Nowadays, food materials can be well characterized at their molecular level (food chemistry) and macroscopic level (texture and rheology) thanks to the advances in these areas in the last decades. However, there is a gap in the understanding of how food materials organize at microscopic level. This research shows how the use of advanced optical super-resolution microscopy techniques like stimulated emission depletion (STED) microscopy and structured illumination microscopy (SIM) can be used to gain more information about food microstructure compared to conventional confocal microscopy. The aggregation of egg-white proteins, as well as the aggregation of casein micelles have been imaged with these techniques. The results prove that visual characterization at resolutions of few tens to hundreds of nanometers and quantitative image analysis are needed in order to gain more understanding of the complex microstructures of foods. The visualization and quantification of structures of these sizes allowed us to correlate the microscopical aggregation process with the macroscopical aggregation process seen in the rheological analysis. Moreover, the acquired images are processed with advanced image processing and image analysis software that allows the quantification of food microstructural parameters. Artificial intelligence algorithms are used to identify the structures of interest in the microscopic images and facilitates their following quantification. These has also been applied to brightfield microscopy images of egg-white foams and aquafaba foams. Finding how the measurements like size and shape of the air bubbles affect the texture of the final foam. These results show how the transition from qualitative descriptions of food microscopical images to quantitate microstructural data of food materials is needed in order to correlate microscopic understanding with macroscopic understanding. The combination of advanced microscopy and quantitative image analysis with rheology is helping us understand the fundamental phenomena occurring at the physicochemical interface of food matrices that give rise to food structure and texture.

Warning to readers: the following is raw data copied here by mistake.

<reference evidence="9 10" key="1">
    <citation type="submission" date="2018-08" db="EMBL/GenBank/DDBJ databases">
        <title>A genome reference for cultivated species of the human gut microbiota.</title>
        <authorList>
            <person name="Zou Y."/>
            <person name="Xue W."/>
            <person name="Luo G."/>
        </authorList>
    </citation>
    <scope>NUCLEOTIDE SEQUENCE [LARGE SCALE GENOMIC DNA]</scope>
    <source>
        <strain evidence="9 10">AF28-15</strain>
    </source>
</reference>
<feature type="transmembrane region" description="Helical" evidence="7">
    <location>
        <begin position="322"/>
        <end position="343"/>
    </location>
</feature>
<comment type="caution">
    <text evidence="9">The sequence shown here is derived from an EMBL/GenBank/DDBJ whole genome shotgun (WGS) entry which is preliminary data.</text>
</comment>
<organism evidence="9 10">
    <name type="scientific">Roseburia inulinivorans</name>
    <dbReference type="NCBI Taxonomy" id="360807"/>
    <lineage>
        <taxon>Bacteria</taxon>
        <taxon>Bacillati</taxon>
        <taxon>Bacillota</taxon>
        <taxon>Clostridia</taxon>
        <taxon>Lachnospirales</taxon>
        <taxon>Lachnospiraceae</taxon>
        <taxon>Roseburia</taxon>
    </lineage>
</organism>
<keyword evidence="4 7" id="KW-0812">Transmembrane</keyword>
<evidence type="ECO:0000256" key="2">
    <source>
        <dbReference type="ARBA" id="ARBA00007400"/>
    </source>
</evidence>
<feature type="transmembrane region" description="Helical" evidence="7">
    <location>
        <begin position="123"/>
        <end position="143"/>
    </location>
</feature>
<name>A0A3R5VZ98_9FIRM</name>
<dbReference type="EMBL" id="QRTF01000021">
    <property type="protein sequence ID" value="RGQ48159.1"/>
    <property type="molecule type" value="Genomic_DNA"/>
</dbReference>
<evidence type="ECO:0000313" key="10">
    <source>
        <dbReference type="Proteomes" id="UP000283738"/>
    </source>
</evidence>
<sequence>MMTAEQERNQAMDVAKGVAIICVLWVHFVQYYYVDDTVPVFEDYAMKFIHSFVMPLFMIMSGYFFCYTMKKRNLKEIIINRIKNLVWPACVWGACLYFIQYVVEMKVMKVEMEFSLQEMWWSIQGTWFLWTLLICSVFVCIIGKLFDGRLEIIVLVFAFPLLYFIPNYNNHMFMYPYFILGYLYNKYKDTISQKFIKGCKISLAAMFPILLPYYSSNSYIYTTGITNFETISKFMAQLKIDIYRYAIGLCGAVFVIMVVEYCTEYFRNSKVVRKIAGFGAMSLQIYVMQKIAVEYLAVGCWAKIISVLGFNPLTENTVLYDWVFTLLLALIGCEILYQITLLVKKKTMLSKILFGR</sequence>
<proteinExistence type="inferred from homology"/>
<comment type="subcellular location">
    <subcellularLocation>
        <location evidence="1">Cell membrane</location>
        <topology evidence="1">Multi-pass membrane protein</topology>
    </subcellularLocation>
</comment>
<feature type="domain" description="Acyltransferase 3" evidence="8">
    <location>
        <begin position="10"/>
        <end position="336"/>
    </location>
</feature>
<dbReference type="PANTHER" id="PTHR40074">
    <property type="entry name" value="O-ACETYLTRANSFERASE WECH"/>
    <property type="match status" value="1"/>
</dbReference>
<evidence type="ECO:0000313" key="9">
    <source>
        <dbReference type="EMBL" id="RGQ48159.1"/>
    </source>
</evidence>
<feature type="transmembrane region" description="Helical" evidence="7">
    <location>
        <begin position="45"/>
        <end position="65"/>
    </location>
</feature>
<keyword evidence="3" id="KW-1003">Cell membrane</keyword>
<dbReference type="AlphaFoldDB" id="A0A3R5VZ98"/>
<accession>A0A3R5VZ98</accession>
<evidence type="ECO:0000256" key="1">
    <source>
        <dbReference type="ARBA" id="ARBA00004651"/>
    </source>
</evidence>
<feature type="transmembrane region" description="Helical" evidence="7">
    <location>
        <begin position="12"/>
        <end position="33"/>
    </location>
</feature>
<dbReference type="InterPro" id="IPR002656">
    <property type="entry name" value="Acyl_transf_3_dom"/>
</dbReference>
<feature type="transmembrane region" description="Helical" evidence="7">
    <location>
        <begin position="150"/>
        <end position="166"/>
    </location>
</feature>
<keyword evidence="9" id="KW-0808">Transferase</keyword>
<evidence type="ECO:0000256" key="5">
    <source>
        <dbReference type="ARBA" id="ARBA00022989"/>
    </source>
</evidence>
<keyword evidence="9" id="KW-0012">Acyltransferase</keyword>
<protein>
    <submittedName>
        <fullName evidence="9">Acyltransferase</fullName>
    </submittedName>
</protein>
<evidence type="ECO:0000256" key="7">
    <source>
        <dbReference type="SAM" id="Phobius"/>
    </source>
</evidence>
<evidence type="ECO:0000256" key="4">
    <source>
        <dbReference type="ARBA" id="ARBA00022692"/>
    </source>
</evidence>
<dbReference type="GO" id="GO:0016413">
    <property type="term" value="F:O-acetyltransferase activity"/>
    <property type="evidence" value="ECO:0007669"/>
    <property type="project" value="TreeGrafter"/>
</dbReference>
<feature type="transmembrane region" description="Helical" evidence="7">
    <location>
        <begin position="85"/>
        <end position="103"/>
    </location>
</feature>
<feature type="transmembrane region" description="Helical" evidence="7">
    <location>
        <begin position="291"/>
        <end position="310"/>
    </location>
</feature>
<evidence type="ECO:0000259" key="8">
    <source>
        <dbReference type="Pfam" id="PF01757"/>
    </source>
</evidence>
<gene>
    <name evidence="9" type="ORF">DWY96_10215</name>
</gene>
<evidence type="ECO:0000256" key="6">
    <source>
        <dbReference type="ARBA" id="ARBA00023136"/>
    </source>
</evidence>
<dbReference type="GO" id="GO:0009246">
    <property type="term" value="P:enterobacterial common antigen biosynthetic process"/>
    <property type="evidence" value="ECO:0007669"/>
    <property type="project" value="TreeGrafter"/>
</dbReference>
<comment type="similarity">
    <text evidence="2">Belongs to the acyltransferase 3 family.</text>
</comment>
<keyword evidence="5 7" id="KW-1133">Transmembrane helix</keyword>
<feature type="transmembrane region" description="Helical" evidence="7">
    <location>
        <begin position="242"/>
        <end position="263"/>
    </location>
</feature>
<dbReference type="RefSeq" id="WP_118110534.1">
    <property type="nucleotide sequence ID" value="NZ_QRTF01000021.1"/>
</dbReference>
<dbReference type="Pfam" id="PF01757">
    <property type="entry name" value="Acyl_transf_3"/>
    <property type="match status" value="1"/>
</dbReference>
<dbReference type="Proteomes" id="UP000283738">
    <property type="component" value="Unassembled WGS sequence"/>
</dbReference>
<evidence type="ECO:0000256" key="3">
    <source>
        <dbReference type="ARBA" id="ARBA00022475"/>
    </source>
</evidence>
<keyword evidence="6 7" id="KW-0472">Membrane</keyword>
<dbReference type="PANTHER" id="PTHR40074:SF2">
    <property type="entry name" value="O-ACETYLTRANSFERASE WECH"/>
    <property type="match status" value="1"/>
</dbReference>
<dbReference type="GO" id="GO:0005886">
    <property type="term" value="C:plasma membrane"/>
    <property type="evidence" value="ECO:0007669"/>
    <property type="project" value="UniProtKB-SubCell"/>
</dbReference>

This session is part of the Scientific Discovery Workgroup Research Promotion (Pre-Tenured Faculty)